Monday, October 16, 2017

Sailing 101

By: Lars Hansen

I participated in the J/22 Fleet #1 rumble and seminar at Wayzata Yacht Club a few years ago. I noticed a few things in particular. Most of these things begin with the letter C and have little to do with sail trim or anything J/22 specific. These are things that make a better team.

The biggest thing that I saw was the lack of confidence and training. It is the skippers job to assemble the team, teach them the specifics of their jobs and empower them to do their jobs. It is the job of the crew to learn their jobs and then “own” their position. If you wait to be told what to do the moment is lost. No gains will be made and whoever was telling you what to do was not doing their job. This is a downward spiral.

Another big thing I saw was skippers giving away distance. We fight for every inch on the starting line, we buy new sails and ultralight gear to get that extra inch and yet some people drive around the racecourse willy nilly, giving up distance and speed at every turn. The skipper cannot watch over the crew, look at the wind, the sails and drive at the same time. Driving is really important. The skipper must keep the boat at full speed going the shortest distance possible at all times. This means the crew has to help.

Concentration is one of those base skills you can practice and learn to do better. It is one of the special things about sailing I’ve heard it often, “I am so focused on the race that I don’t think about anything else, I find it very relaxing”. I find you can tell a lot about the crew listening to them talk. If the conversation, when in race mode, is about anything other than the race at hand it is a distraction. I always try and redirect a crew member’s attention to the race with questions like:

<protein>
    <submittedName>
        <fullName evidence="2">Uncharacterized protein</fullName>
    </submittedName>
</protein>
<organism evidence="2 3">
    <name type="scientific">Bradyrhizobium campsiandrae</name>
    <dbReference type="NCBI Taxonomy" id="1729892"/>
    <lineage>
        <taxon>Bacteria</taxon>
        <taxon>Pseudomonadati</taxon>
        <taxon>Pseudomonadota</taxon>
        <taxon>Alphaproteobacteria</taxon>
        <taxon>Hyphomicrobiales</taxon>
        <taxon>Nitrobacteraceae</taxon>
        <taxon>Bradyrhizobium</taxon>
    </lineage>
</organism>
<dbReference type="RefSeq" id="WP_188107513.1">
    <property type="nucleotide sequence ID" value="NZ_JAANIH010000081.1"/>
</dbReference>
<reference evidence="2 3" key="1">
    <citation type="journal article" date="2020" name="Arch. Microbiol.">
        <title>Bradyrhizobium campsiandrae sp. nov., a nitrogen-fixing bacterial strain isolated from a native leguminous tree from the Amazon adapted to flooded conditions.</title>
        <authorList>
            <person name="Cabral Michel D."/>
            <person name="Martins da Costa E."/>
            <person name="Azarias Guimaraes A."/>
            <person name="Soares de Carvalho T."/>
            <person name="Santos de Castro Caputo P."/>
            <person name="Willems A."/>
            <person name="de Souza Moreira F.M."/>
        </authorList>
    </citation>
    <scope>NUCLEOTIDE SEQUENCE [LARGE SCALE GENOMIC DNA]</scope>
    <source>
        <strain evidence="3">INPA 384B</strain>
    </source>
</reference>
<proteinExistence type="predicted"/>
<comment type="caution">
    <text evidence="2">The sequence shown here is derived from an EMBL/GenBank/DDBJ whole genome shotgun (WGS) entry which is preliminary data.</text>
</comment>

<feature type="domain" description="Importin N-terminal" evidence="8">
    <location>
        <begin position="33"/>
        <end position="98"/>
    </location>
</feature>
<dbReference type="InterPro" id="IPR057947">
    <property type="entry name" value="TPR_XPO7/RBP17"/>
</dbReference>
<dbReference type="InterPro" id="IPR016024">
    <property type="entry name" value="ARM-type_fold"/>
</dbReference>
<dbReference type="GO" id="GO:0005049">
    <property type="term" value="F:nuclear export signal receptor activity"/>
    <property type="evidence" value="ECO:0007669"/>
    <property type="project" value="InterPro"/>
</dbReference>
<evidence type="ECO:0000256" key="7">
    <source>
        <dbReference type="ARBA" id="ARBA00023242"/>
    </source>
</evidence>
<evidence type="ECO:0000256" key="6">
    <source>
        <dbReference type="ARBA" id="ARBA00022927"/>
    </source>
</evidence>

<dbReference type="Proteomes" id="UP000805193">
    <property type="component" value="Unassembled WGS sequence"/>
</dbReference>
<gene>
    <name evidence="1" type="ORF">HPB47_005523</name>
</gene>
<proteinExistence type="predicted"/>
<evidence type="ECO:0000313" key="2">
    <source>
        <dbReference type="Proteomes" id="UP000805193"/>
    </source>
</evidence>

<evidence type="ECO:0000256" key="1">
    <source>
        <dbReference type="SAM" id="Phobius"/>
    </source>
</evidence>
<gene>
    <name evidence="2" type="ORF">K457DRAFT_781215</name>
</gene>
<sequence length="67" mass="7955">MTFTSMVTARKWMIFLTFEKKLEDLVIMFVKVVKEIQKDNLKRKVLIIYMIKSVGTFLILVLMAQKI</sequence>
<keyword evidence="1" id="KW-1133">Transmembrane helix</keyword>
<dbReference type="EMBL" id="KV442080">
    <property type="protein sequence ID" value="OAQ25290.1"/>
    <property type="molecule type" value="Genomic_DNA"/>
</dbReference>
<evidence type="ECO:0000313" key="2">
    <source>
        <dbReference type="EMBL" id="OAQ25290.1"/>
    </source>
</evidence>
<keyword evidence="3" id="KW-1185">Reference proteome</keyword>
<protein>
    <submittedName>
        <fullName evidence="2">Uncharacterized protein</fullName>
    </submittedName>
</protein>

• How is the compass?
  • How is our boat speed? 
  • How does the jib look?

If they can’t answer, it’s because they weren’t taught how to do their job.

Communication is one of the most important jobs on the boat. A quite boat is a fast boat, but simple communication facilitates cohesion. Words like “made” “ready” and “HOLD!” really communicate. Sailing has a rich linguistic history. It takes time to learn the vocabulary and develop the shorthand. But it is worth it. Think how in a pressure situation a minimum number of words clearly spells out the action required, like “Bob, blow the main halyard”.  Also note by using the crew members name, only that person jumps into action, not three other people. 

The really good teams don’t discuss mechanics. They know who does what as well as how to look out for each other. A good thing to practice is crew rotation. Practice doing all the jobs onboard, especially mark roundings and sets. This lets the team members execute all the maneuvers and see the big picture outside of the boat.  Put the driver on the bow and the foredeck in the back and do some heavy air jibes.  You will learn a ton doing that.

You must practice to get better. I try to be the first boat on the race course. This lets the team practice in that day’s conditions. Practice using the spinnaker, practice using the compass and practice sailing on the left and right sides of the course. This builds confidence and a positive attitude.